Earlier this week, Vlad Yavorskyy posted a story about Mandarin Garnet on Facebook. He wrote: “In recent years many new gemstones have been unearthed in distant and exotic places, occasioning great excitement in the gem world. One such a fantastic moment came at the beginning of the 1990’s with the discovery of a vivid orange garnet in the remote North-West of Namibia….” And “Mandarin garnet itself is a spessartite with some almandine, and owes its bright orange color to the presence of manganese…”
Thank you, Vladyslav, for calling attention to this wonderful gemstone. Allow me to take it from here and fill some of the blanks.
From 1990 to 1996, I was the chief sales manager at Colgem Ltd., a colored gemstone manufacturer and trader in Ramat Gan that was run by two partners, Israel Z. Eliezri – commonly known as Eli – and Ilan Weissman. It was here I received my professional training in the diamond and gemstone sector, and where I learned all about the supply chain. During those precious six years, I learned all about rough, cutting, sorting, pricing and selling, treatments and synthetics, and, yes, about the numerous scammers and the many other dangers out there. In those years, I made more sales trip to the US than I care to remember. On the other hand, I loved ‘doing’ the trade shows in Tucson, Basel, Las Vegas, Hong Kong, year after year.
Looking back, I couldn’t have asked for a better schooling. Israel Eliezri, now in the ninth decade of his life and comes to the office every day to work, is a geologist who after a career in the international oil business made the switch to Israel’s budding gemstone industry in the mid-seventies. The company cut and polished African – mostly Zambian – emeralds, aquamarine, tanzanite and many other gemstone varieties.
In 1992, Israel was asked by a colleague geologist if he would be interested in developing a mining site of an obscure garnet variety that was found in northern Namibia, on the banks of the Kunene river, the natural border with Angola. Colgem agreed to invest and develop the mine together with a partner.
Logistically, the mining project was a nightmare, in many aspects.
First, the only effective way to come to the mine was by air with a light plane. The alternative, with a 4×4 vehicle, was a three-day trip….
Secondly, the garnet was found in a schist and had to be removed from the host rock by means of careful cobbling. Not a job you could leave to untrained workers. The rough crystals, when perfect, look like soccer balls…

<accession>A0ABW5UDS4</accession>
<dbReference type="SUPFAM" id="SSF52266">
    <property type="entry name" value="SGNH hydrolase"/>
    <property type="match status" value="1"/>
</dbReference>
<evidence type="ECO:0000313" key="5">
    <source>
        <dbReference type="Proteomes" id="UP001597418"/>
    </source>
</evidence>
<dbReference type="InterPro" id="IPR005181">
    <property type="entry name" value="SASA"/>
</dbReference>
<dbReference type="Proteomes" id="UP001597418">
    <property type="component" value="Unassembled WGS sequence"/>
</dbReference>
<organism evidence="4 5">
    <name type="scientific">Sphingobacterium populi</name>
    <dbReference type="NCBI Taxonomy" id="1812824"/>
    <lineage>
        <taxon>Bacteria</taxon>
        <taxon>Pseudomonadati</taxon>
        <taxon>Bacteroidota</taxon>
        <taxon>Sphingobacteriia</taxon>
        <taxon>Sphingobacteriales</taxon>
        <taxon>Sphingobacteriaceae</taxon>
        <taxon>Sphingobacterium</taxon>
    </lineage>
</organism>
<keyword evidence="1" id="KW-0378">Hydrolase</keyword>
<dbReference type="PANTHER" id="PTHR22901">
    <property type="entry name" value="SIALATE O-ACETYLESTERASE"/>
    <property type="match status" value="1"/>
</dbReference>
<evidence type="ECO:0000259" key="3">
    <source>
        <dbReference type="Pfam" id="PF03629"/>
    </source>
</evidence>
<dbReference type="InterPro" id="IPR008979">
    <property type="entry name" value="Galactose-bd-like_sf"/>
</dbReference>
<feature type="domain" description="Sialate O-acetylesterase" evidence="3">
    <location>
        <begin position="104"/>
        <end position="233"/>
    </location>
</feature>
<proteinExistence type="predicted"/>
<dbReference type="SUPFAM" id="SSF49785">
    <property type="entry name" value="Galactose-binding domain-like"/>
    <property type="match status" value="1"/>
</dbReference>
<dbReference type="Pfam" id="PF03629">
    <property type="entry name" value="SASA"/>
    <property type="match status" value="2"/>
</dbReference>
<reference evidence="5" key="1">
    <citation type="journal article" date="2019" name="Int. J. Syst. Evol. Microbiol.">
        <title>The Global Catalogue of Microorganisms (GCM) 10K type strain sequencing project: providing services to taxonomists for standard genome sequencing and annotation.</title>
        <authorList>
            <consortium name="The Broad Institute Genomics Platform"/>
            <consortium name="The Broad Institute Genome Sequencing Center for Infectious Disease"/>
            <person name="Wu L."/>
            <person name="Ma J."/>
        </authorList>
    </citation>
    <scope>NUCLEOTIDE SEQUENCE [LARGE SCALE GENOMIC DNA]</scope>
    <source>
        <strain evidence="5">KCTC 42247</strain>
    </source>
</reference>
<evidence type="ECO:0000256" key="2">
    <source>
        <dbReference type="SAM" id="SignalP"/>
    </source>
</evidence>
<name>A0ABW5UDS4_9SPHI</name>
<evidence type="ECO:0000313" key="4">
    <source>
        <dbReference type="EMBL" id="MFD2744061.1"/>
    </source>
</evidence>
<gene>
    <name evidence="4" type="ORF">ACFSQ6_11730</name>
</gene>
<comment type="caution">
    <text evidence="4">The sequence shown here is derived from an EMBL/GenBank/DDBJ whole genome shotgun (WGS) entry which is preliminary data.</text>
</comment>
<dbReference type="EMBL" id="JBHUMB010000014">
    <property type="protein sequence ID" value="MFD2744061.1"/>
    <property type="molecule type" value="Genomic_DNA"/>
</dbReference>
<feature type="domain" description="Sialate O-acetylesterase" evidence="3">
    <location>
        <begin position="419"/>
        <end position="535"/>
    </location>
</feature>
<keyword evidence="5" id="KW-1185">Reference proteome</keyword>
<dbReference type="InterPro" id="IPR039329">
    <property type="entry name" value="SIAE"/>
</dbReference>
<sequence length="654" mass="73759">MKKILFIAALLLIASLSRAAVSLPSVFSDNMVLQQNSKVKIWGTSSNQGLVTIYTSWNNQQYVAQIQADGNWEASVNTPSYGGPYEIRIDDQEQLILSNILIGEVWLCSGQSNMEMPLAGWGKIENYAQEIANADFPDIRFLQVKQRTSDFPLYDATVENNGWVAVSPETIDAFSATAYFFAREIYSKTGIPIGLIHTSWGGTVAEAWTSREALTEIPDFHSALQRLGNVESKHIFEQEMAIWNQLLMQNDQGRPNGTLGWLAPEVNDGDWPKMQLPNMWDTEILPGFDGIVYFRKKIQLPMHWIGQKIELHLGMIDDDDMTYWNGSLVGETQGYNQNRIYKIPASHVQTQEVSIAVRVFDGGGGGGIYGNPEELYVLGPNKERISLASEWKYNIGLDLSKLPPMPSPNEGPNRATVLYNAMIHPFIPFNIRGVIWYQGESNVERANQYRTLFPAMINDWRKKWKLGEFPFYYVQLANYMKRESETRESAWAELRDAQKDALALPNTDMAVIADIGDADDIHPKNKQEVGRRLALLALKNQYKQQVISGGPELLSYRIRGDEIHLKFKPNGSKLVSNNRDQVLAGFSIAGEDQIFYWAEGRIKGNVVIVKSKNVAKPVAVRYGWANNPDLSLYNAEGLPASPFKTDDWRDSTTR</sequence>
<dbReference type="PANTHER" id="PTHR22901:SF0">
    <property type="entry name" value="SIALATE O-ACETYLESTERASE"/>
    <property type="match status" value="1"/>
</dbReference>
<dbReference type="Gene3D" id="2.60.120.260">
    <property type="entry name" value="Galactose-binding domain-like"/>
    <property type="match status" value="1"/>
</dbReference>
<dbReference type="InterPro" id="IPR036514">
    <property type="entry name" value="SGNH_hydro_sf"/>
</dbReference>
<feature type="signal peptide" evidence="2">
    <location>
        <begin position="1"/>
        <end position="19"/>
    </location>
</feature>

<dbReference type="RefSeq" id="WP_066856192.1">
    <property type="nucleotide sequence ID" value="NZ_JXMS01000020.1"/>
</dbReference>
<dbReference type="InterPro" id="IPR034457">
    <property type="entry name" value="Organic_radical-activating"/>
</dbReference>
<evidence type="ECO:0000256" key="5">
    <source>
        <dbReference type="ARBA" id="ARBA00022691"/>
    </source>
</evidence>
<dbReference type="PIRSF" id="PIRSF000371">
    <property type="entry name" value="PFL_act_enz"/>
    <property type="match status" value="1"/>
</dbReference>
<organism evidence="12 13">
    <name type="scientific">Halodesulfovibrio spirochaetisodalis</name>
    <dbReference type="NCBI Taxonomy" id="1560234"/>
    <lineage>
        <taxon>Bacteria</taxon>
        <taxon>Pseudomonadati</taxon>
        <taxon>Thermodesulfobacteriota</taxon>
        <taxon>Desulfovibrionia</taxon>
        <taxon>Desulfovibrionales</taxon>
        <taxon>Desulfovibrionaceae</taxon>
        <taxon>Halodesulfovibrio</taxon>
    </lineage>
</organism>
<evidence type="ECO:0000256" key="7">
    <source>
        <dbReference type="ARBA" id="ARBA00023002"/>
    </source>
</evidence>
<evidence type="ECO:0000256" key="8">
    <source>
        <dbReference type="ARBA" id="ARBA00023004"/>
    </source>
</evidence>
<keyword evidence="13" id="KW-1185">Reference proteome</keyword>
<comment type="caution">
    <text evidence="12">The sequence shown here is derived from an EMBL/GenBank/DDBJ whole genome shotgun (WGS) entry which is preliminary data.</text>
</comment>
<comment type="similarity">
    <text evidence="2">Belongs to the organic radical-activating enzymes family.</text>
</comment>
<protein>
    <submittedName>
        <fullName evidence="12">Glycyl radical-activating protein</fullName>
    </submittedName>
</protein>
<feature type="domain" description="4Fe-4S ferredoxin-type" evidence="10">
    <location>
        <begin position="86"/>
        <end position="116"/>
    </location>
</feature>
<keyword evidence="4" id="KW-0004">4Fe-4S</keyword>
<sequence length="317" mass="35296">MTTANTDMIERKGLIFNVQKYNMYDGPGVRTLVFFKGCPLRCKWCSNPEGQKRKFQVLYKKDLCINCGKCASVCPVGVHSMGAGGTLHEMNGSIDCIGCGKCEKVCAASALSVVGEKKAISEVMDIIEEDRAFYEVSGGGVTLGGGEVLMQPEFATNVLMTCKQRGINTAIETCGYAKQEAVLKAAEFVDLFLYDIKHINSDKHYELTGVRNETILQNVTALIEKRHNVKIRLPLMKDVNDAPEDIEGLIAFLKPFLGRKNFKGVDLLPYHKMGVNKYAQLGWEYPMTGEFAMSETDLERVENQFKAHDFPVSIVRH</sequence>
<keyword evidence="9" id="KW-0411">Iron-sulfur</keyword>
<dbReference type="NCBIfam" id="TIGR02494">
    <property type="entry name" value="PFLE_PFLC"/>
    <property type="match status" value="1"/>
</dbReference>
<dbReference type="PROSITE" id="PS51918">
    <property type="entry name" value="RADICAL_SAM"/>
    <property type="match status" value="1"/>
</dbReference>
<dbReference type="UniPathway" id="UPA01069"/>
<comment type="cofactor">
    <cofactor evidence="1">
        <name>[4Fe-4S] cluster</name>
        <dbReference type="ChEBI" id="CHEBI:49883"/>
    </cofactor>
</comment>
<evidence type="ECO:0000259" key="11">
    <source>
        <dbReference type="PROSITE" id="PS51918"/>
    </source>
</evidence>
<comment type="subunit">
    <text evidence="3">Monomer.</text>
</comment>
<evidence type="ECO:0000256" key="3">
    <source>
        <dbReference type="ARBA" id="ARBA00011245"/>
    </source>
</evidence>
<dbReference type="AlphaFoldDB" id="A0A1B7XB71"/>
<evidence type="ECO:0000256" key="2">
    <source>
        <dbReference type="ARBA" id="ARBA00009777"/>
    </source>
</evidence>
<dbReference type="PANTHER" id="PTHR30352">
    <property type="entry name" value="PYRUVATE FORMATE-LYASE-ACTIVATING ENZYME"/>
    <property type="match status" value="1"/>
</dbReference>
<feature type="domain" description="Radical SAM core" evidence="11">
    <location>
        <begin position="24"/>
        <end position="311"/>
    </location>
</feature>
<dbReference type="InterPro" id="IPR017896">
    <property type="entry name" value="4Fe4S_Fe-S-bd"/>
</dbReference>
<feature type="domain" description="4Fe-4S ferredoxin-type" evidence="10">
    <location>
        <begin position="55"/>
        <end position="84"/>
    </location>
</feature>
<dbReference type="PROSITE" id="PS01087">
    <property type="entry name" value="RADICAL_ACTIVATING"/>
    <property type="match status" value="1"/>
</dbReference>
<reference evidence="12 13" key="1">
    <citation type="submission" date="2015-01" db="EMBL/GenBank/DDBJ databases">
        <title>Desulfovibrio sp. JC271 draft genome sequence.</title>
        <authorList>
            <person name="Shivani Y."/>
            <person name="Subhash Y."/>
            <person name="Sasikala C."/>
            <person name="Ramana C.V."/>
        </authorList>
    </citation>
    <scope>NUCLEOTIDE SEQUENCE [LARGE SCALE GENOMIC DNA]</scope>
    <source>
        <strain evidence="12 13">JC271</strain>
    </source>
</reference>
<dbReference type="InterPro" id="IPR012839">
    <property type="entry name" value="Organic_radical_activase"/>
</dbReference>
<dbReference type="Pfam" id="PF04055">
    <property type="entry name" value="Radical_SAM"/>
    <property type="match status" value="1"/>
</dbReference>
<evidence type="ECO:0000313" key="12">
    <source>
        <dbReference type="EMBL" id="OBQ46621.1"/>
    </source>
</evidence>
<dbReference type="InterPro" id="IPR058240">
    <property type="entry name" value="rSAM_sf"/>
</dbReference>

Still, the stones turned out to be a unique variety of Spessartine garnet that, when eye-clean, displayed an unprecedented, pure orange color. The color is indeed due to the presence of manganese.
Colgem had the exclusive rights to the mine and in early 1993, once we had cut and polished a nice collection of the stones, we decided to launch the stone in Tucson.
But what to call it? Spessartine? Orange garnet? Being from Dutch extraction, I liked the suggestion to call the stone “Hollandine” or Hollandite,” in honor of the Royal House of Orange. But shortly before we left for Tucson, we realized that there was already a rather ugly mineral, named Hollandine.
Our “booth” in Tucson was at the GLDA show, in Room 126 what at that time was called the Holiday Inn Broadway. Right outside the room, on the balcony, several cutters from Boulder, Colorado, had some small tables out with their own showcases. Among them was Stephen Avery and some other guys, all who have since become household names in the US gemstone business community. Down the corridor, Tom Tashey was selling gemstones with some friends, also out of a room. I always joked that in those years, I used to sleep in the show case…
At that show, our new Namibian orange garnet generated vivid interest and a stream of buyers and other traders frequented the room.
But we still had no proper name for our Namibian orange garnet!
On the last day of the GLDA show, with the AGTA show already closed, quite a few AGTA members came to look and of course, the issue of the name kept coming up.
When Alan Kleiman, a well-known trader from New York, took a closer look at some of the – larger – stones, he murmured: “Hmmm…nice color. Looks like a mandarin color to me…” He then looked up and said: “Yeah, why don’t you call it Mandarin garnet?” And the rest is history.
Less than two years down the road, the vein of Mandarin garnet at the remote mining site ran out. Another location, some 30 kilometers south, had yielded some goods, but they were sold – too cheaply – to some Chinese buyers. The momentum was gone. And after substantial quantities of Mandarin garnet were found at alluvial mining sites in Nigeria, the commercial interest in Namibian stones waned altogether. Today, there a very few nice Namibian stones in the market and they are fast becoming a collectors’ stone.
In hindsight, I should have thought of calling these stones Tequila garnets.
Could have gone down well, too…!
Pages 107 and 108 from of Israel Eliezri’s Hebrew-language autobiography “24/7,” in which he tells the Mandarin garnet story. The autobiography’s title not only refers to Eliezri’s seemingly endless energy, but also alludes to his birthday, which falls on the 24th of July!
Some of my earlier columns, published during my time at IDEX, can no longer be found when looking for them in the list of previous “Memos.” When searching, the IDEX search engine skips the columns published between June 5 and August 8. In an advanced search, however, they do turn up!
Here they are:
June 13 – Hotel California
June 27 – In praise of the World Diamond Council
July 4 – Truth matters
July 11 – HRD Antwerp – Dubai or Die?
July 25 – Get over it!
August 1 – Desperado